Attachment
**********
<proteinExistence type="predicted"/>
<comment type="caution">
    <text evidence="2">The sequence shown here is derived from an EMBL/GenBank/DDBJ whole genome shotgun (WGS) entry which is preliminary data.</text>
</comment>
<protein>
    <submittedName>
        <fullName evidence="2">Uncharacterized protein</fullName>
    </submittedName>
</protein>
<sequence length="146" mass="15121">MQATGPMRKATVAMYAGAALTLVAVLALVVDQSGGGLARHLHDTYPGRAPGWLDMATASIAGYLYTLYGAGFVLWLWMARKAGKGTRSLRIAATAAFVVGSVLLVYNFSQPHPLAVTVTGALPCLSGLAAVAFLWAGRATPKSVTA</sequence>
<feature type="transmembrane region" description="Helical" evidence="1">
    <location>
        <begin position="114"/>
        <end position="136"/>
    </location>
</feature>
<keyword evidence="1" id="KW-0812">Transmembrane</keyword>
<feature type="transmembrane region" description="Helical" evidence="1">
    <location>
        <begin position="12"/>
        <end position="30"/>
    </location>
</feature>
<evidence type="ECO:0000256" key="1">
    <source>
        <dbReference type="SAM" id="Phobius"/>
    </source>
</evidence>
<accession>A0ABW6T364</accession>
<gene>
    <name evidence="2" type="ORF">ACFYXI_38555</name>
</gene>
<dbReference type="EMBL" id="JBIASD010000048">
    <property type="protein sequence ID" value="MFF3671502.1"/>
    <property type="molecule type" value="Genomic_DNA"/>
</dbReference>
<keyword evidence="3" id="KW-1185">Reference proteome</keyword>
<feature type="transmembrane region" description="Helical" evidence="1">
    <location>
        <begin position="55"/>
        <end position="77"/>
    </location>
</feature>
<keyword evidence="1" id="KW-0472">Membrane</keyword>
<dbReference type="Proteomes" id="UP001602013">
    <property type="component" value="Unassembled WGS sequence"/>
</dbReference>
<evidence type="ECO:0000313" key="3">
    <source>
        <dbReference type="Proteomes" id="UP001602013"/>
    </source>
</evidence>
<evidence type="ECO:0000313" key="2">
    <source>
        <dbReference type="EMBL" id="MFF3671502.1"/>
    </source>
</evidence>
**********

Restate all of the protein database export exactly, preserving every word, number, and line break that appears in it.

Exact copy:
<proteinExistence type="predicted"/>
<comment type="caution">
    <text evidence="2">The sequence shown here is derived from an EMBL/GenBank/DDBJ whole genome shotgun (WGS) entry which is preliminary data.</text>
</comment>
<protein>
    <submittedName>
        <fullName evidence="2">Uncharacterized protein</fullName>
    </submittedName>
</protein>
<sequence length="146" mass="15121">MQATGPMRKATVAMYAGAALTLVAVLALVVDQSGGGLARHLHDTYPGRAPGWLDMATASIAGYLYTLYGAGFVLWLWMARKAGKGTRSLRIAATAAFVVGSVLLVYNFSQPHPLAVTVTGALPCLSGLAAVAFLWAGRATPKSVTA</sequence>
<feature type="transmembrane region" description="Helical" evidence="1">
    <location>
        <begin position="114"/>
        <end position="136"/>
    </location>
</feature>
<keyword evidence="1" id="KW-0812">Transmembrane</keyword>
<feature type="transmembrane region" description="Helical" evidence="1">
    <location>
        <begin position="12"/>
        <end position="30"/>
    </location>
</feature>
<evidence type="ECO:0000256" key="1">
    <source>
        <dbReference type="SAM" id="Phobius"/>
    </source>
</evidence>
<accession>A0ABW6T364</accession>
<gene>
    <name evidence="2" type="ORF">ACFYXI_38555</name>
</gene>
<dbReference type="EMBL" id="JBIASD010000048">
    <property type="protein sequence ID" value="MFF3671502.1"/>
    <property type="molecule type" value="Genomic_DNA"/>
</dbReference>
<keyword evidence="3" id="KW-1185">Reference proteome</keyword>
<feature type="transmembrane region" description="Helical" evidence="1">
    <location>
        <begin position="55"/>
        <end position="77"/>
    </location>
</feature>
<keyword evidence="1" id="KW-0472">Membrane</keyword>
<dbReference type="Proteomes" id="UP001602013">
    <property type="component" value="Unassembled WGS sequence"/>
</dbReference>
<evidence type="ECO:0000313" key="3">
    <source>
        <dbReference type="Proteomes" id="UP001602013"/>
    </source>
</evidence>
<evidence type="ECO:0000313" key="2">
    <source>
        <dbReference type="EMBL" id="MFF3671502.1"/>
    </source>
</evidence>